14. David was also a letter winner on the University of Oregon Track & Field and Cross Country teams.

  15. I hear you about the strategy, but what exactly is the ROI from staying where the fish are, and not linking to corporate sites? From a marketing standpoint, can they say concretely what they’re gaining besides a hunch about “trust”?

  16. Jalal

    Previous web marketing strategy is about getting customer to come to your products. (search marketing, direct mail, banner ads)

    Although we’ve yet to see many companies do this, but why not:

    Put the products where the customers already exist?

    Jalal, at some point, we’ll evolve and eCommerce will join communities where they exist.

    Intel is a special case, as a ‘component’ product (not a ‘consumer product), they’re seeking consideration, and trust is part of that factor.

  17. Jeremiah (and some info for Allen) –

    I would be happy to work with you on a Case Study that brings in numbers other than ‘awareness’. While awareness is definitely part of the media mix for Intel, it is actual ‘interaction’ and participation in the conversation that I am aiming for. In addition, I am very keen on building an environment that promotes loyalty to the space we’ve created. We’ve done that with several efforts – increasing repeat and loyal visitors exponentially during the life of the programs and tailoring those programs based on what the community is looking for. I can bring several examples to the table in a Case Study.

    Being an ingredient brand, it is difficult to get a direct association of our efforts to sales, as getting sales out data from OEMs and Retailers (other than boxed product) has proven to be, let’s say, a challenge at the very least. However, that’s not to say we haven’t had some key interactions in our social efforts that can be directly related to actual sales on the enterprise front and some new alliances due to connections made through a specific expert symposium we held.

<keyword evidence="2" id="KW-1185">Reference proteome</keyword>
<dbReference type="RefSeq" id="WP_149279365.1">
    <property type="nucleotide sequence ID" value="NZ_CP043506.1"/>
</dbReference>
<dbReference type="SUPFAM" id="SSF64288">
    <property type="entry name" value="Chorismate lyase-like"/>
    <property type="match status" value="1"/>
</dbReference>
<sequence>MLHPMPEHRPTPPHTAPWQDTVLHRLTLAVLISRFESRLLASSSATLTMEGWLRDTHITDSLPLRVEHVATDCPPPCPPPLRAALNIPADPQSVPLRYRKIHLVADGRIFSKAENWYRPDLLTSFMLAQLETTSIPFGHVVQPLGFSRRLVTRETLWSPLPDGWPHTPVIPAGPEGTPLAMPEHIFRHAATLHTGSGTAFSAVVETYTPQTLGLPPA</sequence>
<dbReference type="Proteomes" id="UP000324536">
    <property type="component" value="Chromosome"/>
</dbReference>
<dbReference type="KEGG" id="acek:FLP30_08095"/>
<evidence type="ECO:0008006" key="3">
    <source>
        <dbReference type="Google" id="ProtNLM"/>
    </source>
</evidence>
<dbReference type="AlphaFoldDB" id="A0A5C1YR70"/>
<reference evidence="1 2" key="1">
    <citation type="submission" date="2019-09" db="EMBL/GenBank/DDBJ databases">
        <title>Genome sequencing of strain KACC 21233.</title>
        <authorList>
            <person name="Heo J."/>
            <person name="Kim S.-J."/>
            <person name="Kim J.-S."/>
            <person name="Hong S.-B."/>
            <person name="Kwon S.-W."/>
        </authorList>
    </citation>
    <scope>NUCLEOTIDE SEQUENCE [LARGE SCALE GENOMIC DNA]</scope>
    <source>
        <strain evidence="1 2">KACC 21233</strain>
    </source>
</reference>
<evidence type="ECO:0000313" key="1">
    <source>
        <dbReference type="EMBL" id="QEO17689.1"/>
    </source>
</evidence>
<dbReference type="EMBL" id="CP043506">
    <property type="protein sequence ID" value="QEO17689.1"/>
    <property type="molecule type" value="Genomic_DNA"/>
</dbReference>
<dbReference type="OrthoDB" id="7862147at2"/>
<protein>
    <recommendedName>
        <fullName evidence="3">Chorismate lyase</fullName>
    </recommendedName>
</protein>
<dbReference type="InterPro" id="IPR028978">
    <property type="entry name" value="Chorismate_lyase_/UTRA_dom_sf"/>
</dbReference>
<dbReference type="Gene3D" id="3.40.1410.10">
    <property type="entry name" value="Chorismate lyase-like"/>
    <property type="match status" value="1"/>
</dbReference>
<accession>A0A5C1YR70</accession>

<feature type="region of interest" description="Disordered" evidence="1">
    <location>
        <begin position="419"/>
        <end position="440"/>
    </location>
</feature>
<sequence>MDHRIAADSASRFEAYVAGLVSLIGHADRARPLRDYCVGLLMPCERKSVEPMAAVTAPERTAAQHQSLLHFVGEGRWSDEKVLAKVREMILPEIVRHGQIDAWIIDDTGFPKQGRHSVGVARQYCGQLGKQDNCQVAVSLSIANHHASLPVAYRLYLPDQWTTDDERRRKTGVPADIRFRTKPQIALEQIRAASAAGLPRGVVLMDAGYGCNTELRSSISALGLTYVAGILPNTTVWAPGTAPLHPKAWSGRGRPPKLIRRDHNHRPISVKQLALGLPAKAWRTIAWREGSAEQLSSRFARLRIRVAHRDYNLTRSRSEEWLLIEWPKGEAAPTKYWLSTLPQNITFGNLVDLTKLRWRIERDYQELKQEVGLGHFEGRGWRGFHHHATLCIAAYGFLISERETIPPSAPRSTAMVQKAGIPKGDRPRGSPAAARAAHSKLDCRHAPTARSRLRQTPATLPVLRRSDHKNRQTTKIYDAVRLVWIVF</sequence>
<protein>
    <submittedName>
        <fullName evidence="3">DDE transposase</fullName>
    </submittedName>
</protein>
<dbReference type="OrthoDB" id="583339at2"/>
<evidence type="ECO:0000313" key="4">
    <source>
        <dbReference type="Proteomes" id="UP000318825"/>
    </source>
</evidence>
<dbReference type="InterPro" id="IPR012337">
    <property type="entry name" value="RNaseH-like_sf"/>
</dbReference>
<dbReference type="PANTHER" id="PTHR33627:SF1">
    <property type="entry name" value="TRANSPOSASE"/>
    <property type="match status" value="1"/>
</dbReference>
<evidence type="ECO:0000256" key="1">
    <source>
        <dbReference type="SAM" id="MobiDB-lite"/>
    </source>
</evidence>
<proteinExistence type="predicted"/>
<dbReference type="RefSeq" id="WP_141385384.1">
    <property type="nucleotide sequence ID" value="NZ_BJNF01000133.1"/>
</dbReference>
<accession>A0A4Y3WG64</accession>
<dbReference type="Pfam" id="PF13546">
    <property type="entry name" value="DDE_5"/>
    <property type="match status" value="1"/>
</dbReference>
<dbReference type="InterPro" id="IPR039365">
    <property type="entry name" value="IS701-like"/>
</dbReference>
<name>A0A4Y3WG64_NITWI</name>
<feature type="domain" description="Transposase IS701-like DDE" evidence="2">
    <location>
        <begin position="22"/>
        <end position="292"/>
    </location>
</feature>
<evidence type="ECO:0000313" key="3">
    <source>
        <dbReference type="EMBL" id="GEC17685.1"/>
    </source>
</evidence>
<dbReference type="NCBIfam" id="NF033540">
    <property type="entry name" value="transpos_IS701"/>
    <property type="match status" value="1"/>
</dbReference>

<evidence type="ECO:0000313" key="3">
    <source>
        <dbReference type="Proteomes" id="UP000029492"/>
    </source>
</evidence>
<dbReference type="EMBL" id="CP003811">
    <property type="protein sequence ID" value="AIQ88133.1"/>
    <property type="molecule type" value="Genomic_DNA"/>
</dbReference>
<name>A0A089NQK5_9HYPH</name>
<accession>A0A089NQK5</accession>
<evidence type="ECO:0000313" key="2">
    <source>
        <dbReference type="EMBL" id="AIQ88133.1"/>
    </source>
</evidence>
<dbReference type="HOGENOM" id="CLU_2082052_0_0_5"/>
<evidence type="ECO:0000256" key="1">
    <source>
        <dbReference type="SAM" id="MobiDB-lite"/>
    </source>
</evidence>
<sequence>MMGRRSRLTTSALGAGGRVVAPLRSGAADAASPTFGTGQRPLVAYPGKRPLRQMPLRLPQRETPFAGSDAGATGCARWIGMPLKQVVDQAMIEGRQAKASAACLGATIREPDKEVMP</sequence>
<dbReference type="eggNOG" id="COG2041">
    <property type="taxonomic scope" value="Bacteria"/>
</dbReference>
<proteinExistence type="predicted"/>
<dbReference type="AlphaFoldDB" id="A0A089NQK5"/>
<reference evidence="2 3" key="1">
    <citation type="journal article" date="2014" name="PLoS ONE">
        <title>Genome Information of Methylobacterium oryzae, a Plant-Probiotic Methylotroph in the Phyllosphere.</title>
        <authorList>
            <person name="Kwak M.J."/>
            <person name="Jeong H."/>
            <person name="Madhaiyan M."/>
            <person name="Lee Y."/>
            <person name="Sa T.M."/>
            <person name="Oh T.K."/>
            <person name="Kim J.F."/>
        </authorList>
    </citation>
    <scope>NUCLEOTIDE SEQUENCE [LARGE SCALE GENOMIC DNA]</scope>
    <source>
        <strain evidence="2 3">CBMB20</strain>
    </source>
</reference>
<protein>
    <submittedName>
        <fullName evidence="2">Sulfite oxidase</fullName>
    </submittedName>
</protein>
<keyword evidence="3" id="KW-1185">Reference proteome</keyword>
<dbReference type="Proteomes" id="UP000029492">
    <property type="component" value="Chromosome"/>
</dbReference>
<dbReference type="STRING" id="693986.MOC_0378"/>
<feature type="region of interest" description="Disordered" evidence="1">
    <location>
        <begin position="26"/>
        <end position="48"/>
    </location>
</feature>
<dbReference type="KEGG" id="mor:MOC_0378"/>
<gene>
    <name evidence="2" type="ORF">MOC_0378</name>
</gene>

I won’t plug the programs here as I don’t want to take away from Jeremiah’s intention on this post – let’s start that Case Study and bring forth some stellar results.


  18. Last weekend at the Thin Air Summit in Denver you said that PR has always been challenged with measurement. Now, social media is faced with the same issue. I agree with your thinking – fish where the fish are – but how do you measure that in numbers and dollars? In this economy, we need to be able to justify the cost of “testing”. Calls to action can don’t have to be a link back to the corporate website but if you’re going to test something make sure it’s measurable.

  19. As I mentioned measurement is difficult. Sure we can measure engagement, but tying it directly to increased sales hasn’t been done.

    Why? well it’s simple. eCommerce and social media haven’t yet married.

    Something to watch in 2009

  20. Great post and best said as:

    It is better to market through the community than AT the community.

  21. Did David share any actual results? did top of mind scores move? were purchases impacted? “asking lots of questions” is not a metric that can be handed back to the CEO.

    But I do agree that going where the customers are is something I've been pushing since the mid 90s.